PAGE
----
The Price of the New Car Smell

The Price of New Car Smell

One can find abandoned luxury cars in Dubai worth hundreds of thousands of dollars. The owners, who bought these cars with loans could not pay the interest, abandoned the cars, and fled the country. In Dubai missing a loan payment results in a jail sentence. Jails in Dubai are not fun.

The owners were lured to buy the cars by the low initial cost but could not afford the ongoing expenses.

Did you do research when you bought your last car? Did you look at the different models, features, accessories, horsepower, acceleration and MSRP? If you are like most people, you did.

How about cost of operation? Did you do an ROI comparison, a comparative analysis of dollars per mile over the expected service time of the various models including maintenance, insurance, and fuel costs?  If you are like most people, you did not.

This is an analysis comparing a Honda Civic and a BMW X5:


  • Value drops 10% after purchase
  • Final value after 20 years is 10% of purchase price
  • Fuel economy is 30 mpg for the Civic and 20 mpg  for BMW
  • Value is a linear function of time
  • Insurance is 5% of current value
  • Maintenance is 1% of purchase price and grows by 1% every year
  • Civic runs on 87 octane, BMW needs 91


  • Which car is a better value?
  • When is the best time to replace the car?

Here are the results and the downloadable excel calculations:

The chart shows, that ROI ($/mile)  improves for the first few years and after about 6 years it gets worse indicating that it is time to sell the car and buy a new one. The chart also shows that the Honda Civic is a much better value if the only consideration is transportation. On the other hand, if you want to impress your neighbors, the BMW is a killer deal.

Research shows that people do little homework and often miss the ongoing cost components. Buyers are predictably irrational, and especially forgetful about future costs.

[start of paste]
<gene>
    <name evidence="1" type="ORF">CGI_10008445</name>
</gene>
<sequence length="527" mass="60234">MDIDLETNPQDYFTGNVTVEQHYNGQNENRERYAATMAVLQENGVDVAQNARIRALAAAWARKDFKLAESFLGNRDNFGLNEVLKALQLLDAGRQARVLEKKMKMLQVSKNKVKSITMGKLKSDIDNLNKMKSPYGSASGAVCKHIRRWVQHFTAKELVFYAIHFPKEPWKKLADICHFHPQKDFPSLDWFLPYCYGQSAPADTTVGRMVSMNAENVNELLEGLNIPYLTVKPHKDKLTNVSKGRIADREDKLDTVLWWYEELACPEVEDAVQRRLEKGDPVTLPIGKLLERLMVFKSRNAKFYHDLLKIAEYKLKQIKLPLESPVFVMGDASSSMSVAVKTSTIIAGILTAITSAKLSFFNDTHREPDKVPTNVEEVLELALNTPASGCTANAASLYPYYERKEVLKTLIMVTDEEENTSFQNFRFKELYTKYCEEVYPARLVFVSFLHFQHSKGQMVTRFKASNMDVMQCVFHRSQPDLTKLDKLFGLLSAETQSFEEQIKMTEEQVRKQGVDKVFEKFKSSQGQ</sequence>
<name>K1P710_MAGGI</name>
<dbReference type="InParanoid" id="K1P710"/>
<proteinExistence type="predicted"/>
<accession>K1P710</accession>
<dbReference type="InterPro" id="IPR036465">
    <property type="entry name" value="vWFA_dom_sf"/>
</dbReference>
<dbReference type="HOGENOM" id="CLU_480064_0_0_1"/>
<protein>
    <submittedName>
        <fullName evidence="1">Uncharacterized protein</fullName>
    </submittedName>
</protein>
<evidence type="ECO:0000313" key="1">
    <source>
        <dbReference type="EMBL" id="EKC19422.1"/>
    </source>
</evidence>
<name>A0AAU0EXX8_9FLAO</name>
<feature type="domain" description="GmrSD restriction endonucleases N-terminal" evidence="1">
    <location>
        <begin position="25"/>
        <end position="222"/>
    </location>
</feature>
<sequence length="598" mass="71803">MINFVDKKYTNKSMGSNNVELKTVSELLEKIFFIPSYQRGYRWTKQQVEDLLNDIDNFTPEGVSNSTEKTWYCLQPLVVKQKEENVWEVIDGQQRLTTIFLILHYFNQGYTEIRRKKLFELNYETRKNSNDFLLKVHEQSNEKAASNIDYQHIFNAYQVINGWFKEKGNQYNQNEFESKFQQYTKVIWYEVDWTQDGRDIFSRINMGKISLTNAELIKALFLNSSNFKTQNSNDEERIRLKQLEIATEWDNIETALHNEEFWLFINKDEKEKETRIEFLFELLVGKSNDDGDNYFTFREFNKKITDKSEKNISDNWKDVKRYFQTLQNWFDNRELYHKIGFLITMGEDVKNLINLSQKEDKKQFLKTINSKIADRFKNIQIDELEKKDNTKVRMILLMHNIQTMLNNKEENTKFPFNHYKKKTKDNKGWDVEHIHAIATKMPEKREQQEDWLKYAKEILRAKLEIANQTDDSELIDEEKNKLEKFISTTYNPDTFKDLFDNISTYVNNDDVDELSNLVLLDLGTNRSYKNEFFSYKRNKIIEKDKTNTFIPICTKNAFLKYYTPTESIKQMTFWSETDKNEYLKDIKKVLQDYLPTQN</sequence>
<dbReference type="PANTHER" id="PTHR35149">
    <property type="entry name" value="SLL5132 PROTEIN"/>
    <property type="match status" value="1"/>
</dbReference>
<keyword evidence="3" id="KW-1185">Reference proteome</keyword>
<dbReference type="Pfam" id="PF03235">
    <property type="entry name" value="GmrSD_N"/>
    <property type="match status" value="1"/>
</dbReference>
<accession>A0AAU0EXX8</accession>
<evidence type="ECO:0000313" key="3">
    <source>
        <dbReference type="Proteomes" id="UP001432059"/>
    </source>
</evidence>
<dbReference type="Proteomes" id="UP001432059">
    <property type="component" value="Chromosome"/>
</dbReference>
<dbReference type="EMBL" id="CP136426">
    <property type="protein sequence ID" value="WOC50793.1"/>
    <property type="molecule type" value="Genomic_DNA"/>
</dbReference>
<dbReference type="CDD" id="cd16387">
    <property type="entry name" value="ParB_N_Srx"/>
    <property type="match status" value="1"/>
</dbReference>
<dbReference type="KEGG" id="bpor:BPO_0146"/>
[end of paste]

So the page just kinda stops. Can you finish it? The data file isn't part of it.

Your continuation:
Car buying is a double whammy. First the professional salesman applies various tactics of anchoring, framing, “desking”, decoys, promise of immediate gratification and free perks. Then the buyer applies a healthy dose of self-deception including arbitrary coherence, being influenced by “ambiance”, overestimating future spending discipline, ignoring the time value of money, rationalization and underestimating ongoing costs.

Car buying is behavioral economics at its best.

How about investments in Information Technologies? Some notable considerations:

  • The half life of technology is very short,  and the same money can buy many times the capacity in a few years
  • Implementation and migration costs are often significant and increase the up-front investment
  • End of life maintenance can be very expensive (Eastern slope of the Weibull Distribution)

Some mistakes are:

  • Only considering CAPEX
  • Two different organizations are paying OPEX and CAPEX and they do not talk to each other
  • No life-cycle strategy in place to drive technology refresh
  • Arithmetic thinking, underestimating the rate of change of both capacity and need

On Monday when at the office, make sure that you have a good mirror on the wall. That is, a good application and infrastructure portfolio and realistic estimates of ROIs.  Then acknowledge reality and start exercising.

Recent Posts